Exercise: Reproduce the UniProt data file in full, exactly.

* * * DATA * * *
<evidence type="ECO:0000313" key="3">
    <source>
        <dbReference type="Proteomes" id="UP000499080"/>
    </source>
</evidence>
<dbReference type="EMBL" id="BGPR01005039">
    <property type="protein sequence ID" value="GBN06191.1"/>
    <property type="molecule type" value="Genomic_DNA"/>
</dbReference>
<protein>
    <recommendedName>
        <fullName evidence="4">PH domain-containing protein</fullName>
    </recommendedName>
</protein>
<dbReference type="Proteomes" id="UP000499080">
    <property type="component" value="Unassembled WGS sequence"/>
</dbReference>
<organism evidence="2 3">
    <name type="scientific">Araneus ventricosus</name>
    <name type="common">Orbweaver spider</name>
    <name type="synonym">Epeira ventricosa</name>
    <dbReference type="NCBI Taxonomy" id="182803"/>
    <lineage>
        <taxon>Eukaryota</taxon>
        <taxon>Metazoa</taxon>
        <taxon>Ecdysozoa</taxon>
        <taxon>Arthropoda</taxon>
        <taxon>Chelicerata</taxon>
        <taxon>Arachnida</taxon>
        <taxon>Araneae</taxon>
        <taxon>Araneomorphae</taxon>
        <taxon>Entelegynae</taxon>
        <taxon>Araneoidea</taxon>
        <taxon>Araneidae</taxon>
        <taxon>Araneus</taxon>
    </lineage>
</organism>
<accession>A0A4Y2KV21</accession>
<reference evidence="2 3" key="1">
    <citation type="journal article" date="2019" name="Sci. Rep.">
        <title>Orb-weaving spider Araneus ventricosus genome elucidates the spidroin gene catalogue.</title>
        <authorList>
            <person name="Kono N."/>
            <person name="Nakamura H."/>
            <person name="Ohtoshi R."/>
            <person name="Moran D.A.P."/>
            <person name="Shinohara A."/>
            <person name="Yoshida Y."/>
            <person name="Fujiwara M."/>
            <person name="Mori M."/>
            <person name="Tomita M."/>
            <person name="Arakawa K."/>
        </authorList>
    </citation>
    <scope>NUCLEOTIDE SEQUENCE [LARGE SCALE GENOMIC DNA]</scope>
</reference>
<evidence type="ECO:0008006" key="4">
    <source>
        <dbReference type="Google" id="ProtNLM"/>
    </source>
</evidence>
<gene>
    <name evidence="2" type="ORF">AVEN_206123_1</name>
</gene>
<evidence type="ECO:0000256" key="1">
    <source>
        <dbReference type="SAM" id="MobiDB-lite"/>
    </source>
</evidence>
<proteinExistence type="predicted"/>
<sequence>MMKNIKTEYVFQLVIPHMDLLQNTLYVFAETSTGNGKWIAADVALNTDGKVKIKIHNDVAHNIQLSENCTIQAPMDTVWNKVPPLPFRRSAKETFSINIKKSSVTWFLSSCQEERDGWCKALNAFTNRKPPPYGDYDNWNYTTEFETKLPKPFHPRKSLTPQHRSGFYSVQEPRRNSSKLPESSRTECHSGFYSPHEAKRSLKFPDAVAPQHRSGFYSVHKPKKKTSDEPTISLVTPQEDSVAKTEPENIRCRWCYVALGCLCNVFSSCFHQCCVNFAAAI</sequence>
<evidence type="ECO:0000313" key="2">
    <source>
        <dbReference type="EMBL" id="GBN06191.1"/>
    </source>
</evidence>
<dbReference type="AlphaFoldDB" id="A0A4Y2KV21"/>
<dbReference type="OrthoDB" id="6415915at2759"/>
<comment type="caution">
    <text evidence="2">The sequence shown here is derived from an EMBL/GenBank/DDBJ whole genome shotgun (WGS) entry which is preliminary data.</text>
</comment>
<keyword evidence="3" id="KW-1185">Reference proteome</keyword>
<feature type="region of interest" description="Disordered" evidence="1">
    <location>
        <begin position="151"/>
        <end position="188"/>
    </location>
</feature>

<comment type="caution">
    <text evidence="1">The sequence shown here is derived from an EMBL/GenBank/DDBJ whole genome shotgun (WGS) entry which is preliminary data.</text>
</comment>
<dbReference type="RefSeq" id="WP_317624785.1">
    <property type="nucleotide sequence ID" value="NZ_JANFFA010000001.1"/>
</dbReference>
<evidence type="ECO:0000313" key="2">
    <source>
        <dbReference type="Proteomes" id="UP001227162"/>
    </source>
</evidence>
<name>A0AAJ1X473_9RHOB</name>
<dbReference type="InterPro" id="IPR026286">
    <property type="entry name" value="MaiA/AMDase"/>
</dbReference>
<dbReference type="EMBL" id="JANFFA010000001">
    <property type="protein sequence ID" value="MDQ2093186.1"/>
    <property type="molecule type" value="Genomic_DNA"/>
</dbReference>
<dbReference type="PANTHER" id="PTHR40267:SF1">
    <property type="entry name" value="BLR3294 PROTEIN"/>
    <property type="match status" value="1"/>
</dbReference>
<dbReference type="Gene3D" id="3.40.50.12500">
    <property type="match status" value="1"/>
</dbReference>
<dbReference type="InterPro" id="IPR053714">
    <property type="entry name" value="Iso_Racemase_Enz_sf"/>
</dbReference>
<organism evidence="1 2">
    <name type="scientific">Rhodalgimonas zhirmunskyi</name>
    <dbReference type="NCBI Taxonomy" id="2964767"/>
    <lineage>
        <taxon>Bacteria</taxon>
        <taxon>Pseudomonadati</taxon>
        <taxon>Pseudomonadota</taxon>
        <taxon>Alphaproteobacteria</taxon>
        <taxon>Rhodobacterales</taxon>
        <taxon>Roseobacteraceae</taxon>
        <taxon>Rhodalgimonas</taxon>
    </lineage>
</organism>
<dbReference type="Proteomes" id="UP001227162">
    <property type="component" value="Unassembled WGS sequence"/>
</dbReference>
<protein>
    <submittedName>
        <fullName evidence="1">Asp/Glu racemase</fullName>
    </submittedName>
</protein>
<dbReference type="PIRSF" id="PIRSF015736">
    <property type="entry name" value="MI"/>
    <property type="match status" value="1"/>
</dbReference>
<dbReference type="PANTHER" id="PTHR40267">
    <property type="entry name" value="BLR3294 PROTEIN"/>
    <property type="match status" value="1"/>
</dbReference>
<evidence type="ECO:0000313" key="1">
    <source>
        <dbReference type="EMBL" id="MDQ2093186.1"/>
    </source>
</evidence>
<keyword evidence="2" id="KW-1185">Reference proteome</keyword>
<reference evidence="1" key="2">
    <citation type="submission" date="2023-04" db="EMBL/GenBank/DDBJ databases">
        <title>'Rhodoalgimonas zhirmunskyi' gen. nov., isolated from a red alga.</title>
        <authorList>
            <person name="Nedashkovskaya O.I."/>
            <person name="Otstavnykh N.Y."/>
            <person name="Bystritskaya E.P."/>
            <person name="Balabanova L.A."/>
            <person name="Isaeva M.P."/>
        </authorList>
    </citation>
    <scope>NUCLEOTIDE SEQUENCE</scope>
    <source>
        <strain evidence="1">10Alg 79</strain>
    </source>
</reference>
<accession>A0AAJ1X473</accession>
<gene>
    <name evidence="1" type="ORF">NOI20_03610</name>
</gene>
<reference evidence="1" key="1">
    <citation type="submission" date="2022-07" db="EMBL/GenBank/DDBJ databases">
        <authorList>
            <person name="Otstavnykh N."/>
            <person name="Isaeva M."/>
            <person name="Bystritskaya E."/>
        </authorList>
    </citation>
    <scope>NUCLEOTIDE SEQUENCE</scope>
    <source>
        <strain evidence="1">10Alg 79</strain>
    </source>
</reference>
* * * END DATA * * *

<evidence type="ECO:0000313" key="3">
    <source>
        <dbReference type="Proteomes" id="UP000499080"/>
    </source>
</evidence>
<dbReference type="EMBL" id="BGPR01005039">
    <property type="protein sequence ID" value="GBN06191.1"/>
    <property type="molecule type" value="Genomic_DNA"/>
</dbReference>
<protein>
    <recommendedName>
        <fullName evidence="4">PH domain-containing protein</fullName>
    </recommendedName>
</protein>
<dbReference type="Proteomes" id="UP000499080">
    <property type="component" value="Unassembled WGS sequence"/>
</dbReference>
<organism evidence="2 3">
    <name type="scientific">Araneus ventricosus</name>
    <name type="common">Orbweaver spider</name>
    <name type="synonym">Epeira ventricosa</name>
    <dbReference type="NCBI Taxonomy" id="182803"/>
    <lineage>
        <taxon>Eukaryota</taxon>
        <taxon>Metazoa</taxon>
        <taxon>Ecdysozoa</taxon>
        <taxon>Arthropoda</taxon>
        <taxon>Chelicerata</taxon>
        <taxon>Arachnida</taxon>
        <taxon>Araneae</taxon>
        <taxon>Araneomorphae</taxon>
        <taxon>Entelegynae</taxon>
        <taxon>Araneoidea</taxon>
        <taxon>Araneidae</taxon>
        <taxon>Araneus</taxon>
    </lineage>
</organism>
<accession>A0A4Y2KV21</accession>
<reference evidence="2 3" key="1">
    <citation type="journal article" date="2019" name="Sci. Rep.">
        <title>Orb-weaving spider Araneus ventricosus genome elucidates the spidroin gene catalogue.</title>
        <authorList>
            <person name="Kono N."/>
            <person name="Nakamura H."/>
            <person name="Ohtoshi R."/>
            <person name="Moran D.A.P."/>
            <person name="Shinohara A."/>
            <person name="Yoshida Y."/>
            <person name="Fujiwara M."/>
            <person name="Mori M."/>
            <person name="Tomita M."/>
            <person name="Arakawa K."/>
        </authorList>
    </citation>
    <scope>NUCLEOTIDE SEQUENCE [LARGE SCALE GENOMIC DNA]</scope>
</reference>
<evidence type="ECO:0008006" key="4">
    <source>
        <dbReference type="Google" id="ProtNLM"/>
    </source>
</evidence>
<gene>
    <name evidence="2" type="ORF">AVEN_206123_1</name>
</gene>
<evidence type="ECO:0000256" key="1">
    <source>
        <dbReference type="SAM" id="MobiDB-lite"/>
    </source>
</evidence>
<proteinExistence type="predicted"/>
<sequence>MMKNIKTEYVFQLVIPHMDLLQNTLYVFAETSTGNGKWIAADVALNTDGKVKIKIHNDVAHNIQLSENCTIQAPMDTVWNKVPPLPFRRSAKETFSINIKKSSVTWFLSSCQEERDGWCKALNAFTNRKPPPYGDYDNWNYTTEFETKLPKPFHPRKSLTPQHRSGFYSVQEPRRNSSKLPESSRTECHSGFYSPHEAKRSLKFPDAVAPQHRSGFYSVHKPKKKTSDEPTISLVTPQEDSVAKTEPENIRCRWCYVALGCLCNVFSSCFHQCCVNFAAAI</sequence>
<evidence type="ECO:0000313" key="2">
    <source>
        <dbReference type="EMBL" id="GBN06191.1"/>
    </source>
</evidence>
<dbReference type="AlphaFoldDB" id="A0A4Y2KV21"/>
<dbReference type="OrthoDB" id="6415915at2759"/>
<comment type="caution">
    <text evidence="2">The sequence shown here is derived from an EMBL/GenBank/DDBJ whole genome shotgun (WGS) entry which is preliminary data.</text>
</comment>
<keyword evidence="3" id="KW-1185">Reference proteome</keyword>
<feature type="region of interest" description="Disordered" evidence="1">
    <location>
        <begin position="151"/>
        <end position="188"/>
    </location>
</feature>

<comment type="caution">
    <text evidence="1">The sequence shown here is derived from an EMBL/GenBank/DDBJ whole genome shotgun (WGS) entry which is preliminary data.</text>
</comment>
<dbReference type="RefSeq" id="WP_317624785.1">
    <property type="nucleotide sequence ID" value="NZ_JANFFA010000001.1"/>
</dbReference>
<evidence type="ECO:0000313" key="2">
    <source>
        <dbReference type="Proteomes" id="UP001227162"/>
    </source>
</evidence>
<name>A0AAJ1X473_9RHOB</name>
<dbReference type="InterPro" id="IPR026286">
    <property type="entry name" value="MaiA/AMDase"/>
</dbReference>
<dbReference type="EMBL" id="JANFFA010000001">
    <property type="protein sequence ID" value="MDQ2093186.1"/>
    <property type="molecule type" value="Genomic_DNA"/>
</dbReference>
<dbReference type="PANTHER" id="PTHR40267:SF1">
    <property type="entry name" value="BLR3294 PROTEIN"/>
    <property type="match status" value="1"/>
</dbReference>
<dbReference type="Gene3D" id="3.40.50.12500">
    <property type="match status" value="1"/>
</dbReference>
<dbReference type="InterPro" id="IPR053714">
    <property type="entry name" value="Iso_Racemase_Enz_sf"/>
</dbReference>
<organism evidence="1 2">
    <name type="scientific">Rhodalgimonas zhirmunskyi</name>
    <dbReference type="NCBI Taxonomy" id="2964767"/>
    <lineage>
        <taxon>Bacteria</taxon>
        <taxon>Pseudomonadati</taxon>
        <taxon>Pseudomonadota</taxon>
        <taxon>Alphaproteobacteria</taxon>
        <taxon>Rhodobacterales</taxon>
        <taxon>Roseobacteraceae</taxon>
        <taxon>Rhodalgimonas</taxon>
    </lineage>
</organism>
<dbReference type="Proteomes" id="UP001227162">
    <property type="component" value="Unassembled WGS sequence"/>
</dbReference>
<protein>
    <submittedName>
        <fullName evidence="1">Asp/Glu racemase</fullName>
    </submittedName>
</protein>
<dbReference type="PIRSF" id="PIRSF015736">
    <property type="entry name" value="MI"/>
    <property type="match status" value="1"/>
</dbReference>
<dbReference type="PANTHER" id="PTHR40267">
    <property type="entry name" value="BLR3294 PROTEIN"/>
    <property type="match status" value="1"/>
</dbReference>
<evidence type="ECO:0000313" key="1">
    <source>
        <dbReference type="EMBL" id="MDQ2093186.1"/>
    </source>
</evidence>
<keyword evidence="2" id="KW-1185">Reference proteome</keyword>
<reference evidence="1" key="2">
    <citation type="submission" date="2023-04" db="EMBL/GenBank/DDBJ databases">
        <title>'Rhodoalgimonas zhirmunskyi' gen. nov., isolated from a red alga.</title>
        <authorList>
            <person name="Nedashkovskaya O.I."/>
            <person name="Otstavnykh N.Y."/>
            <person name="Bystritskaya E.P."/>
            <person name="Balabanova L.A."/>
            <person name="Isaeva M.P."/>
        </authorList>
    </citation>
    <scope>NUCLEOTIDE SEQUENCE</scope>
    <source>
        <strain evidence="1">10Alg 79</strain>
    </source>
</reference>
<accession>A0AAJ1X473</accession>
<gene>
    <name evidence="1" type="ORF">NOI20_03610</name>
</gene>
<reference evidence="1" key="1">
    <citation type="submission" date="2022-07" db="EMBL/GenBank/DDBJ databases">
        <authorList>
            <person name="Otstavnykh N."/>
            <person name="Isaeva M."/>
            <person name="Bystritskaya E."/>
        </authorList>
    </citation>
    <scope>NUCLEOTIDE SEQUENCE</scope>
    <source>
        <strain evidence="1">10Alg 79</strain>
    </source>
</reference>